Editor's note: This story has been updated to reflect additional committee testimony.
Texas cities and counties would have a tougher time reaping the tax revenue bounty of surging property values under a contentious measure debated in a Senate committee hearing Thursday.
State Sen. Paul Bettencourt, R-Houston, said he hopes Senate Bill 182 will rein in the fast growth in city tax proceeds, particularly in areas with soaring property appraisals like communities around Houston and Austin. Under the bill, cities and counties would need voter permission to approve a tax rate that allows overall property tax revenue from existing homes and businesses to rise more than 6 percent.
“The public cannot withstand these kinds of appraisal-driven increases when the tax rate stays the same,” Bettencourt said. “We need to recognize that the taxpayer's ability to pay has to come into the equation for both commercial and residential owners.”
Currently, citizens can petition for a county or city to hold an election to roll back tax rates if property tax revenue on existing properties rises from one year to the next by 8 percent or more. Bettencourt’s bill would make the election automatic if the revenue increased by 6 percent. (School districts are already required to get approval from voters when proposing an increase above a "rollback rate" that is calculated by a complicated state formula.)
Bettencourt laid out the new proposal at a Senate Finance Committee hearing, acknowledging that it was a watered-down version of his original bill, which would have required all local governments other than school districts to hold rollback elections if their effective tax rate rose by 4 percent or higher. In his committee substitute, Bettencourt raised the rate to 6 percent and narrowed the focus to cities and counties, exempting hundreds of special taxing districts including hospital districts and municipal utility districts.
“I believe the 6 percent number has been suggested by leadership at times as a good compromise position in both houses,” Bettencourt said.
Amid a legislative session in which local governments and the state have been at odds over the definition of “local control,” Bettencourt’s bill has been among the most closely watched. State Sens. Kel Seliger, R-Amarillo, and Royce West, D-Dallas, accused Bettencourt of trying to micromanage cities and counties.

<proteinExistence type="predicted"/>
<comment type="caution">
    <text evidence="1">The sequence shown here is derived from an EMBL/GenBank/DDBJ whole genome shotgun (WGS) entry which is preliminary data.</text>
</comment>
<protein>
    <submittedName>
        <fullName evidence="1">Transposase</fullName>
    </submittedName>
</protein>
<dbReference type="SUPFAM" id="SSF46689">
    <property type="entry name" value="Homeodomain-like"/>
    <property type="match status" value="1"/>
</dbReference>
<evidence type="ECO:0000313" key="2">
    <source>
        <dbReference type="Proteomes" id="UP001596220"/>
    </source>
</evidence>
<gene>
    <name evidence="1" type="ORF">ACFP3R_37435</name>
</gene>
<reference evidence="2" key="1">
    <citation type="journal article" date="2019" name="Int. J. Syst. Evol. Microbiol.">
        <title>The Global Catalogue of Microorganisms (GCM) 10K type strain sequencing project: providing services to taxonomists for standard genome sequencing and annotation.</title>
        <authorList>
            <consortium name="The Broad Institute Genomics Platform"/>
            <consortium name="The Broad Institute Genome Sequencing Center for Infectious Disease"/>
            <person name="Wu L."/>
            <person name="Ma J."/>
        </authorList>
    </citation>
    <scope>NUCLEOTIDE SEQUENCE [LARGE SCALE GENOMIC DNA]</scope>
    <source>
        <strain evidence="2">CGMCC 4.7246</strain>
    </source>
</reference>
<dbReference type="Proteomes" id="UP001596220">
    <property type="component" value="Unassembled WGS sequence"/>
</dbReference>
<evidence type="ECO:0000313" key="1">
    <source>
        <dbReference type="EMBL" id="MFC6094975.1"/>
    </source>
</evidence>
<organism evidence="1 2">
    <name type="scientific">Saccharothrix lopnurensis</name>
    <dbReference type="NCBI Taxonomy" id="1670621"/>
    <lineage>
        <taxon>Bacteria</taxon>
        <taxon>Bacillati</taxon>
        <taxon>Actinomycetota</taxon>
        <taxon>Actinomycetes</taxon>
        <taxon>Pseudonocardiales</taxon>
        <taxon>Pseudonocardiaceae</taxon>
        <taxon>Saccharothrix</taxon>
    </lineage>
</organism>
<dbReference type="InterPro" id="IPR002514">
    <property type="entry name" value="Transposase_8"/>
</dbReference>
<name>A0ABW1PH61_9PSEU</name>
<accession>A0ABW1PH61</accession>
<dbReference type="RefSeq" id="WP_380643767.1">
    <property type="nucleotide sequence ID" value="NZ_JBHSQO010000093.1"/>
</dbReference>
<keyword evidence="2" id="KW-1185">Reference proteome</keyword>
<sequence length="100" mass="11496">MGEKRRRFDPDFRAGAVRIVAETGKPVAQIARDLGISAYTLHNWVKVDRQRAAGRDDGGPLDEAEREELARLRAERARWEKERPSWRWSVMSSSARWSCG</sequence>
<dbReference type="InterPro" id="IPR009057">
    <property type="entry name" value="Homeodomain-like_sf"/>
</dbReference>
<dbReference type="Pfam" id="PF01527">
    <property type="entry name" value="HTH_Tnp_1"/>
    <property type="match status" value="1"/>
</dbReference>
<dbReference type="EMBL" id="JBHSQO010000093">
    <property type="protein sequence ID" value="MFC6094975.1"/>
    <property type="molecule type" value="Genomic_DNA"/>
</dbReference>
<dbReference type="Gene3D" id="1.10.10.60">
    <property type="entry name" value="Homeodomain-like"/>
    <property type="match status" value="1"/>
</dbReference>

“It appears that what your bill is doing is the state of Texas is getting in the business of local government,” said West, drawing cheers from the hearing room crowd, many of whom were city and county officials waiting to testify against the bill. Senate Finance Chairwoman Jane Nelson, R-Flower Mound, said she would clear the room if there were another outburst.
Bettencourt described his bill as “the ultimate local control.”
“I’m not talking about tax cuts here,” Bettencourt said. “I’m talking about slowing the growth of government.”
Dozens of officials from cities and counties around the state appeared to testify against the bill. Many argued that voters can already express their disapproval over tax increases by voting for someone else in the next election.
“Our elected officials know what our citizens want,” said Ryan Haverlah, budget director for Copperas Cove.
Several officials said new restrictions on raising revenue could lead to lower bond ratings for cities and counties, ultimately raising their borrowing costs. Fitch Ratings suggested such a scenario under Bettencourt's bill last month.
Fort Worth Chief Financial Officer Aaron Bovos echoed others in warning that Bettencourt’s bill might prompt cities and counties to raise property tax rates more than needed some years to build up reserves out of fear that they won’t be able to pass a larger rate increase in the future.
“That 8 percent growth we’re allowed provides us the flexibility to not have to increase our tax rate in advance of the time that we need it,” Bovos said.
Peggy Venable, policy director of the conservative Americans for Prosperity-Texas said her group views Bettencourt’s bill as a priority this session to stem the growth of local governments.
“I think it’s time we let taxpayers determine just how much local government we want and are willing to pay for,” Venable said.